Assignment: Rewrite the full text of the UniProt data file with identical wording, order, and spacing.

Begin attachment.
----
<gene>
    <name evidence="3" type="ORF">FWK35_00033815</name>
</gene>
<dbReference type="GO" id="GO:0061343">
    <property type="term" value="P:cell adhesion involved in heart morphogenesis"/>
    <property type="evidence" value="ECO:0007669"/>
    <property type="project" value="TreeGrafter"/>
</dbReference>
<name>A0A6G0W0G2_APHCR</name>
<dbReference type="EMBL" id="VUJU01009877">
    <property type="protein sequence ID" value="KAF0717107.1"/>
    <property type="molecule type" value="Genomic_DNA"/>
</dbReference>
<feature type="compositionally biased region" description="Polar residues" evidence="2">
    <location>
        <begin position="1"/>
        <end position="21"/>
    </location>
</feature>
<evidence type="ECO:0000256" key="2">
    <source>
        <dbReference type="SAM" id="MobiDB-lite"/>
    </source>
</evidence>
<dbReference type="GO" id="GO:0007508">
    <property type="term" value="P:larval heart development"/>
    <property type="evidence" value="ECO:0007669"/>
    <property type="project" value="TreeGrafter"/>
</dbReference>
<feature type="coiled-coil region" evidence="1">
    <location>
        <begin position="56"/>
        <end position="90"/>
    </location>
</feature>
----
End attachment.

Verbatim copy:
<gene>
    <name evidence="3" type="ORF">FWK35_00033815</name>
</gene>
<dbReference type="GO" id="GO:0061343">
    <property type="term" value="P:cell adhesion involved in heart morphogenesis"/>
    <property type="evidence" value="ECO:0007669"/>
    <property type="project" value="TreeGrafter"/>
</dbReference>
<name>A0A6G0W0G2_APHCR</name>
<dbReference type="EMBL" id="VUJU01009877">
    <property type="protein sequence ID" value="KAF0717107.1"/>
    <property type="molecule type" value="Genomic_DNA"/>
</dbReference>
<feature type="compositionally biased region" description="Polar residues" evidence="2">
    <location>
        <begin position="1"/>
        <end position="21"/>
    </location>
</feature>
<evidence type="ECO:0000256" key="2">
    <source>
        <dbReference type="SAM" id="MobiDB-lite"/>
    </source>
</evidence>
<dbReference type="GO" id="GO:0007508">
    <property type="term" value="P:larval heart development"/>
    <property type="evidence" value="ECO:0007669"/>
    <property type="project" value="TreeGrafter"/>
</dbReference>
<feature type="coiled-coil region" evidence="1">
    <location>
        <begin position="56"/>
        <end position="90"/>
    </location>
</feature>